Turns out the BBC article I linked to yesterday didn't tell the whole story of Italian mayor Gianluca Buonanno's health initiative of paying his overweight residents to lose weight.
One of my critiques was that this concept seemed like a cheap reality show stunt -- lose six and a half pounds in one month and you'll get $70. Where was the nutrition education, I asked? The outreach to get people to exercise?
Well, Dr. Domingo Pinero of New York University's Department of Nutrition, Food Studies, and Public Health dug up some more information and was kind enough to share it with me.
Guess what? This health initiative is better than I thought!
First of all -- once these overweight patients get a note from a doctor verifying they do need to lose weight, they are provided a personalized diet, rather than left to their own accord.
And, even better -- the town offers free exercise lessons in local parks.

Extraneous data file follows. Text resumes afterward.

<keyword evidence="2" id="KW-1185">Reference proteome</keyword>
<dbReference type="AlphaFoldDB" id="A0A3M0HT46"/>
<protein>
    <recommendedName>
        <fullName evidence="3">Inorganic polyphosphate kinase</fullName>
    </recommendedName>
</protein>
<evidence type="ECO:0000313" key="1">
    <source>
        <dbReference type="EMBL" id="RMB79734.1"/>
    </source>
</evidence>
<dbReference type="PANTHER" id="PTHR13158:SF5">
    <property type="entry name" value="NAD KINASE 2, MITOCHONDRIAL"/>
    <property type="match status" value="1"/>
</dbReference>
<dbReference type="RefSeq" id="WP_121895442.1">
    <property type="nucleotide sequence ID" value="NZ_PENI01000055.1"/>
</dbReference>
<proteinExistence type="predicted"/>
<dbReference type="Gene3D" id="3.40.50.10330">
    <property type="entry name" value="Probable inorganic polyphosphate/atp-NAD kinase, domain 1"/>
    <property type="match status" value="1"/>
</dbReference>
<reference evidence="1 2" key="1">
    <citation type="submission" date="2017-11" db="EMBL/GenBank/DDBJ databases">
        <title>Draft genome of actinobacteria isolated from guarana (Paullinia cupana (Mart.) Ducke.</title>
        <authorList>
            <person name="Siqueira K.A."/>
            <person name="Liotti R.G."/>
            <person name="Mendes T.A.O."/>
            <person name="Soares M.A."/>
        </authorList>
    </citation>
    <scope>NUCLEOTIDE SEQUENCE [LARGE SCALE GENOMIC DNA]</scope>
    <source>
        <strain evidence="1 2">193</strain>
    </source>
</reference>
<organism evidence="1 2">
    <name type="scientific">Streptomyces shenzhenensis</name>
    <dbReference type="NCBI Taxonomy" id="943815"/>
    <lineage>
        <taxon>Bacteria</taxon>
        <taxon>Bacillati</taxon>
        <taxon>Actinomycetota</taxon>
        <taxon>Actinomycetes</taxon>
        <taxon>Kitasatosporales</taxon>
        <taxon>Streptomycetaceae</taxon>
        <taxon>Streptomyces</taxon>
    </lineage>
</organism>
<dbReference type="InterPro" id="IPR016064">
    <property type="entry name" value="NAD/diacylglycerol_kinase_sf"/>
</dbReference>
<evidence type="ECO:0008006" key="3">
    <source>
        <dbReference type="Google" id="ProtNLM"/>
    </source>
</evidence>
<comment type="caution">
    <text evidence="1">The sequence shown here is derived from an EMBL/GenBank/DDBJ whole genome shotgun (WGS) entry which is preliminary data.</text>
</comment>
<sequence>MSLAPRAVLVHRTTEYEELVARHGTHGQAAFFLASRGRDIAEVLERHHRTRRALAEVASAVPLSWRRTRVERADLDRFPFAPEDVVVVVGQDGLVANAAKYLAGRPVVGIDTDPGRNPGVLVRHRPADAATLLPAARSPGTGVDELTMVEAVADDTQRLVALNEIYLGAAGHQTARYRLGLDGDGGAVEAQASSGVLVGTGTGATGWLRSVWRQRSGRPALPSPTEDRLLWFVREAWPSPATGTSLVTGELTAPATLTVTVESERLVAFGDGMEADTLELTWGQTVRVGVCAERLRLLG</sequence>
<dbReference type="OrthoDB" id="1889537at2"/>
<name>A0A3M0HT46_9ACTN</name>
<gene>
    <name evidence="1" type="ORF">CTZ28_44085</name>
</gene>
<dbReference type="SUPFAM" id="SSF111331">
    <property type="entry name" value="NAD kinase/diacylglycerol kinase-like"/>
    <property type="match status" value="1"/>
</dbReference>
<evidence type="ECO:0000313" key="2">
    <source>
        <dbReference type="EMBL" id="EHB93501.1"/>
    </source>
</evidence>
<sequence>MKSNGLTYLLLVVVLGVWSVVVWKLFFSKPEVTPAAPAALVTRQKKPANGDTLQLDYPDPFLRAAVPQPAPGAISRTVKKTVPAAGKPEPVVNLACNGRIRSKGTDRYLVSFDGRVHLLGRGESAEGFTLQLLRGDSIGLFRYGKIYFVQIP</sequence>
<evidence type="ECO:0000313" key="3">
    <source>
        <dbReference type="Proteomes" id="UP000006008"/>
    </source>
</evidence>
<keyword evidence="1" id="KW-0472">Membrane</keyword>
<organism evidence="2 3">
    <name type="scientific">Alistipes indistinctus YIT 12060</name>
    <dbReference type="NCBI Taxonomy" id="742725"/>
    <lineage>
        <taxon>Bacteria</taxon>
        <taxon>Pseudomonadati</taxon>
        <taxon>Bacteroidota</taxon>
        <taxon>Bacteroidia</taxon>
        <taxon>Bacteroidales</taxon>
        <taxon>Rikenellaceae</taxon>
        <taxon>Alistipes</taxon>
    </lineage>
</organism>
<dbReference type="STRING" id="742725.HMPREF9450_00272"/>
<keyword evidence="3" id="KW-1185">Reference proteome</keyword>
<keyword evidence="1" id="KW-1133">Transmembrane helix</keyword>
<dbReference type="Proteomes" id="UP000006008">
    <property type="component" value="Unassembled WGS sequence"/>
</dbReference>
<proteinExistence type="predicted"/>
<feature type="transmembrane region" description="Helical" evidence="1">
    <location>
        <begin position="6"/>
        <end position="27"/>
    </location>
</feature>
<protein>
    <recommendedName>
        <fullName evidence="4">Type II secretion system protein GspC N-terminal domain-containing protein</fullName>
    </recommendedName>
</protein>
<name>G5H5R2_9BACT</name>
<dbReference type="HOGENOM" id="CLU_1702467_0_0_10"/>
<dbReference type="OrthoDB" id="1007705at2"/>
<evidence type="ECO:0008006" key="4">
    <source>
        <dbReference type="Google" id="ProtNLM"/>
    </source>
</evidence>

Interestingly, I also learned that women get the cash if the lose six and a half pounds, but men need to lose eight pounds in one month in order to "win".
That is the one part of this initiative I still have a problem with. If a man loses six pounds in 4 weeks, that should still be commended and rewarded, especially if it is the result of a personalized meal plan and regular exercise.
I say take away the cash prize and subsidize these people's initial consultations with a dietitian. As for the $15,000 budget put aside for this initiative, look into implementing nutrition education in schools. It's never too early.
Public health nutrition authorities agree.
Earlier today I e-mailed the always resourceful Marion Nestle and asked her if she knew of any thorough studies on external motivators in relation to weight loss and management.
"Mostly on social factors -- strong family and peer support. Recent studies of single interventions don't show much (how could they?) although some school interventions look promising," she replied.